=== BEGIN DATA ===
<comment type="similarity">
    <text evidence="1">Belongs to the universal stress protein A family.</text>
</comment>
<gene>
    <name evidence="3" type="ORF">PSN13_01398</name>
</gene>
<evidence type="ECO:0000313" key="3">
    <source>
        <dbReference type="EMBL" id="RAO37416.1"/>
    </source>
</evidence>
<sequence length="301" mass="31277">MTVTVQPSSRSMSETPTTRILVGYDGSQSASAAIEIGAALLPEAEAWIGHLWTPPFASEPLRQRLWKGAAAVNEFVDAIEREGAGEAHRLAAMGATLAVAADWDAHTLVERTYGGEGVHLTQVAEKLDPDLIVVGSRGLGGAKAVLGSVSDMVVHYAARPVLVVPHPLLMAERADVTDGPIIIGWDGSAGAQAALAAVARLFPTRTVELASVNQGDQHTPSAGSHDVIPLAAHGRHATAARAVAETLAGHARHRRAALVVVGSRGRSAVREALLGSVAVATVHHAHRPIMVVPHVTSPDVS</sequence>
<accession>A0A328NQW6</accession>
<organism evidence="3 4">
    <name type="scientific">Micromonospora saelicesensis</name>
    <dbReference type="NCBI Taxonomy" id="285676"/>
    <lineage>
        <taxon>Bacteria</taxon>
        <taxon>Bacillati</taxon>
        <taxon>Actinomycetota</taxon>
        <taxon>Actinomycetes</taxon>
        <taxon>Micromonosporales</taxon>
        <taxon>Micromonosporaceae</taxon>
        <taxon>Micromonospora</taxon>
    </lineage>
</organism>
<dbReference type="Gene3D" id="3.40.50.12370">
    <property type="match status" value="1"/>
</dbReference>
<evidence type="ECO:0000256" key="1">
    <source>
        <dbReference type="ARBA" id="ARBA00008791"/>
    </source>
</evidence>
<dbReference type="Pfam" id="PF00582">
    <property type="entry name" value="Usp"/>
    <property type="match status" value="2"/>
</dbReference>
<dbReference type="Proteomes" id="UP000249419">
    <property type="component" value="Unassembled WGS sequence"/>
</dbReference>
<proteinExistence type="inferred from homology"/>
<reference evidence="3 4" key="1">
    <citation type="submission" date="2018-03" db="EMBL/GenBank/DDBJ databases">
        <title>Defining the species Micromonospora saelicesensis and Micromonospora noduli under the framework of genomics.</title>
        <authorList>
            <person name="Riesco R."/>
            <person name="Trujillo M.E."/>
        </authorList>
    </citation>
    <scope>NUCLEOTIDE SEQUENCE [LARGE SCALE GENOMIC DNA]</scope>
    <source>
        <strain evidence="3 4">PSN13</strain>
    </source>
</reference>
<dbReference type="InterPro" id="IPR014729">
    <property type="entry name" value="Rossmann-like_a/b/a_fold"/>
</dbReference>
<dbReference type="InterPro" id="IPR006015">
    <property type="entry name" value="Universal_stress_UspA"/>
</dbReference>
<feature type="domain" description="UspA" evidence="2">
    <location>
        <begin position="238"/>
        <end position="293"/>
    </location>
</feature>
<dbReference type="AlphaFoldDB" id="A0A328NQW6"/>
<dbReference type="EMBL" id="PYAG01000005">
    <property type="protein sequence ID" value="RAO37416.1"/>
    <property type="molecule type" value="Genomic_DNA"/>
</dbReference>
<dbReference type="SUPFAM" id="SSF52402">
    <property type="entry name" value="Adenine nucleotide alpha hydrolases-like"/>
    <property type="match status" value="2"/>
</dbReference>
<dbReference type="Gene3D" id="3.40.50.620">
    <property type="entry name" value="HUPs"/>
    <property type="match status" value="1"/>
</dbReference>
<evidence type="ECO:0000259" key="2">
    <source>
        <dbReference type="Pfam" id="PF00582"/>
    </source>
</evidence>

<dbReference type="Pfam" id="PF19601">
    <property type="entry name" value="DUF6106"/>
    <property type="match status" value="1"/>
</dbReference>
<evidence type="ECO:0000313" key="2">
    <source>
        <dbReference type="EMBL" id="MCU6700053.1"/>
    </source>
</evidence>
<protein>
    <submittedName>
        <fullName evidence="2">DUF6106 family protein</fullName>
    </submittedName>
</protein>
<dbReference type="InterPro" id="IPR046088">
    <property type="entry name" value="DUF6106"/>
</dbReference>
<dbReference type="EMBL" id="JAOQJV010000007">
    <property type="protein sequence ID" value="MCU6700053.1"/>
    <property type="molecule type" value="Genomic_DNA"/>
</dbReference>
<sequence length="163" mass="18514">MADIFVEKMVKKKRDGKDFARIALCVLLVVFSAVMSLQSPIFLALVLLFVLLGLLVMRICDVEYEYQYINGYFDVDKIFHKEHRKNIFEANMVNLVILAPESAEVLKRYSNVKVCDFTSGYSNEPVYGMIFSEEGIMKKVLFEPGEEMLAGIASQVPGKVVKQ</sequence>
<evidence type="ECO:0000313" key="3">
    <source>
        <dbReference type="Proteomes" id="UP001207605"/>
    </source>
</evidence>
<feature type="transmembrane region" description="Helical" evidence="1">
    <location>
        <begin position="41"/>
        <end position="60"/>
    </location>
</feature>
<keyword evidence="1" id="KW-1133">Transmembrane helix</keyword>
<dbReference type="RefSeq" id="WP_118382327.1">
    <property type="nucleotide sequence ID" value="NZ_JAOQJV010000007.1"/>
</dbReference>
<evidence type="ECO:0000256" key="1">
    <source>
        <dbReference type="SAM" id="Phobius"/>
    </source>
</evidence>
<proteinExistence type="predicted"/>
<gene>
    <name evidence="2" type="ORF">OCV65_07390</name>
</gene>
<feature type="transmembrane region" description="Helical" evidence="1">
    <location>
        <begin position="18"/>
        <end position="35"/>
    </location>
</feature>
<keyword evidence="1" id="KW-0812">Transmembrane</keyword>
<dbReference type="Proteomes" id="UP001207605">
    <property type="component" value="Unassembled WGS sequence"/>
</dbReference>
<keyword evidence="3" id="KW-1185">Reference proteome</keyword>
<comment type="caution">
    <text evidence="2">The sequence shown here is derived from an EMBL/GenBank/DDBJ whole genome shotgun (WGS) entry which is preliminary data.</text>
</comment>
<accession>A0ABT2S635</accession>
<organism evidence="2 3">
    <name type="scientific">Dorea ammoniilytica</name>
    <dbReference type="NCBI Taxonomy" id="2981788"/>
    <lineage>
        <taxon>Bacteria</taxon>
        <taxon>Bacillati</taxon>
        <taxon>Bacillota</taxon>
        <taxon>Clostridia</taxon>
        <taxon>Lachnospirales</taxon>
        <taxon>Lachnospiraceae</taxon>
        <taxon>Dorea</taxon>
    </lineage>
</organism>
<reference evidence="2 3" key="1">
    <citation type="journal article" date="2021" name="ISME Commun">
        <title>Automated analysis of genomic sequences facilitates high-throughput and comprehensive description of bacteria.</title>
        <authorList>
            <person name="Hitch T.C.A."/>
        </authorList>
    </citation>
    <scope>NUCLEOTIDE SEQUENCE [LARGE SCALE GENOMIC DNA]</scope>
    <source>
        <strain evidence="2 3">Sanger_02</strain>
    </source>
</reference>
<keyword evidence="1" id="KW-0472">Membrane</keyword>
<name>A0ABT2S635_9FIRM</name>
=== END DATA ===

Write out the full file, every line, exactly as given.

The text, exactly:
<comment type="similarity">
    <text evidence="1">Belongs to the universal stress protein A family.</text>
</comment>
<gene>
    <name evidence="3" type="ORF">PSN13_01398</name>
</gene>
<evidence type="ECO:0000313" key="3">
    <source>
        <dbReference type="EMBL" id="RAO37416.1"/>
    </source>
</evidence>
<sequence length="301" mass="31277">MTVTVQPSSRSMSETPTTRILVGYDGSQSASAAIEIGAALLPEAEAWIGHLWTPPFASEPLRQRLWKGAAAVNEFVDAIEREGAGEAHRLAAMGATLAVAADWDAHTLVERTYGGEGVHLTQVAEKLDPDLIVVGSRGLGGAKAVLGSVSDMVVHYAARPVLVVPHPLLMAERADVTDGPIIIGWDGSAGAQAALAAVARLFPTRTVELASVNQGDQHTPSAGSHDVIPLAAHGRHATAARAVAETLAGHARHRRAALVVVGSRGRSAVREALLGSVAVATVHHAHRPIMVVPHVTSPDVS</sequence>
<accession>A0A328NQW6</accession>
<organism evidence="3 4">
    <name type="scientific">Micromonospora saelicesensis</name>
    <dbReference type="NCBI Taxonomy" id="285676"/>
    <lineage>
        <taxon>Bacteria</taxon>
        <taxon>Bacillati</taxon>
        <taxon>Actinomycetota</taxon>
        <taxon>Actinomycetes</taxon>
        <taxon>Micromonosporales</taxon>
        <taxon>Micromonosporaceae</taxon>
        <taxon>Micromonospora</taxon>
    </lineage>
</organism>
<dbReference type="Gene3D" id="3.40.50.12370">
    <property type="match status" value="1"/>
</dbReference>
<evidence type="ECO:0000256" key="1">
    <source>
        <dbReference type="ARBA" id="ARBA00008791"/>
    </source>
</evidence>
<dbReference type="Pfam" id="PF00582">
    <property type="entry name" value="Usp"/>
    <property type="match status" value="2"/>
</dbReference>
<dbReference type="Proteomes" id="UP000249419">
    <property type="component" value="Unassembled WGS sequence"/>
</dbReference>
<proteinExistence type="inferred from homology"/>
<reference evidence="3 4" key="1">
    <citation type="submission" date="2018-03" db="EMBL/GenBank/DDBJ databases">
        <title>Defining the species Micromonospora saelicesensis and Micromonospora noduli under the framework of genomics.</title>
        <authorList>
            <person name="Riesco R."/>
            <person name="Trujillo M.E."/>
        </authorList>
    </citation>
    <scope>NUCLEOTIDE SEQUENCE [LARGE SCALE GENOMIC DNA]</scope>
    <source>
        <strain evidence="3 4">PSN13</strain>
    </source>
</reference>
<dbReference type="InterPro" id="IPR014729">
    <property type="entry name" value="Rossmann-like_a/b/a_fold"/>
</dbReference>
<dbReference type="InterPro" id="IPR006015">
    <property type="entry name" value="Universal_stress_UspA"/>
</dbReference>
<feature type="domain" description="UspA" evidence="2">
    <location>
        <begin position="238"/>
        <end position="293"/>
    </location>
</feature>
<dbReference type="AlphaFoldDB" id="A0A328NQW6"/>
<dbReference type="EMBL" id="PYAG01000005">
    <property type="protein sequence ID" value="RAO37416.1"/>
    <property type="molecule type" value="Genomic_DNA"/>
</dbReference>
<dbReference type="SUPFAM" id="SSF52402">
    <property type="entry name" value="Adenine nucleotide alpha hydrolases-like"/>
    <property type="match status" value="2"/>
</dbReference>
<dbReference type="Gene3D" id="3.40.50.620">
    <property type="entry name" value="HUPs"/>
    <property type="match status" value="1"/>
</dbReference>
<evidence type="ECO:0000259" key="2">
    <source>
        <dbReference type="Pfam" id="PF00582"/>
    </source>
</evidence>

<dbReference type="Pfam" id="PF19601">
    <property type="entry name" value="DUF6106"/>
    <property type="match status" value="1"/>
</dbReference>
<evidence type="ECO:0000313" key="2">
    <source>
        <dbReference type="EMBL" id="MCU6700053.1"/>
    </source>
</evidence>
<protein>
    <submittedName>
        <fullName evidence="2">DUF6106 family protein</fullName>
    </submittedName>
</protein>
<dbReference type="InterPro" id="IPR046088">
    <property type="entry name" value="DUF6106"/>
</dbReference>
<dbReference type="EMBL" id="JAOQJV010000007">
    <property type="protein sequence ID" value="MCU6700053.1"/>
    <property type="molecule type" value="Genomic_DNA"/>
</dbReference>
<sequence length="163" mass="18514">MADIFVEKMVKKKRDGKDFARIALCVLLVVFSAVMSLQSPIFLALVLLFVLLGLLVMRICDVEYEYQYINGYFDVDKIFHKEHRKNIFEANMVNLVILAPESAEVLKRYSNVKVCDFTSGYSNEPVYGMIFSEEGIMKKVLFEPGEEMLAGIASQVPGKVVKQ</sequence>
<evidence type="ECO:0000313" key="3">
    <source>
        <dbReference type="Proteomes" id="UP001207605"/>
    </source>
</evidence>
<feature type="transmembrane region" description="Helical" evidence="1">
    <location>
        <begin position="41"/>
        <end position="60"/>
    </location>
</feature>
<keyword evidence="1" id="KW-1133">Transmembrane helix</keyword>
<dbReference type="RefSeq" id="WP_118382327.1">
    <property type="nucleotide sequence ID" value="NZ_JAOQJV010000007.1"/>
</dbReference>
<evidence type="ECO:0000256" key="1">
    <source>
        <dbReference type="SAM" id="Phobius"/>
    </source>
</evidence>
<proteinExistence type="predicted"/>
<gene>
    <name evidence="2" type="ORF">OCV65_07390</name>
</gene>
<feature type="transmembrane region" description="Helical" evidence="1">
    <location>
        <begin position="18"/>
        <end position="35"/>
    </location>
</feature>
<keyword evidence="1" id="KW-0812">Transmembrane</keyword>
<dbReference type="Proteomes" id="UP001207605">
    <property type="component" value="Unassembled WGS sequence"/>
</dbReference>
<keyword evidence="3" id="KW-1185">Reference proteome</keyword>
<comment type="caution">
    <text evidence="2">The sequence shown here is derived from an EMBL/GenBank/DDBJ whole genome shotgun (WGS) entry which is preliminary data.</text>
</comment>
<accession>A0ABT2S635</accession>
<organism evidence="2 3">
    <name type="scientific">Dorea ammoniilytica</name>
    <dbReference type="NCBI Taxonomy" id="2981788"/>
    <lineage>
        <taxon>Bacteria</taxon>
        <taxon>Bacillati</taxon>
        <taxon>Bacillota</taxon>
        <taxon>Clostridia</taxon>
        <taxon>Lachnospirales</taxon>
        <taxon>Lachnospiraceae</taxon>
        <taxon>Dorea</taxon>
    </lineage>
</organism>
<reference evidence="2 3" key="1">
    <citation type="journal article" date="2021" name="ISME Commun">
        <title>Automated analysis of genomic sequences facilitates high-throughput and comprehensive description of bacteria.</title>
        <authorList>
            <person name="Hitch T.C.A."/>
        </authorList>
    </citation>
    <scope>NUCLEOTIDE SEQUENCE [LARGE SCALE GENOMIC DNA]</scope>
    <source>
        <strain evidence="2 3">Sanger_02</strain>
    </source>
</reference>
<keyword evidence="1" id="KW-0472">Membrane</keyword>
<name>A0ABT2S635_9FIRM</name>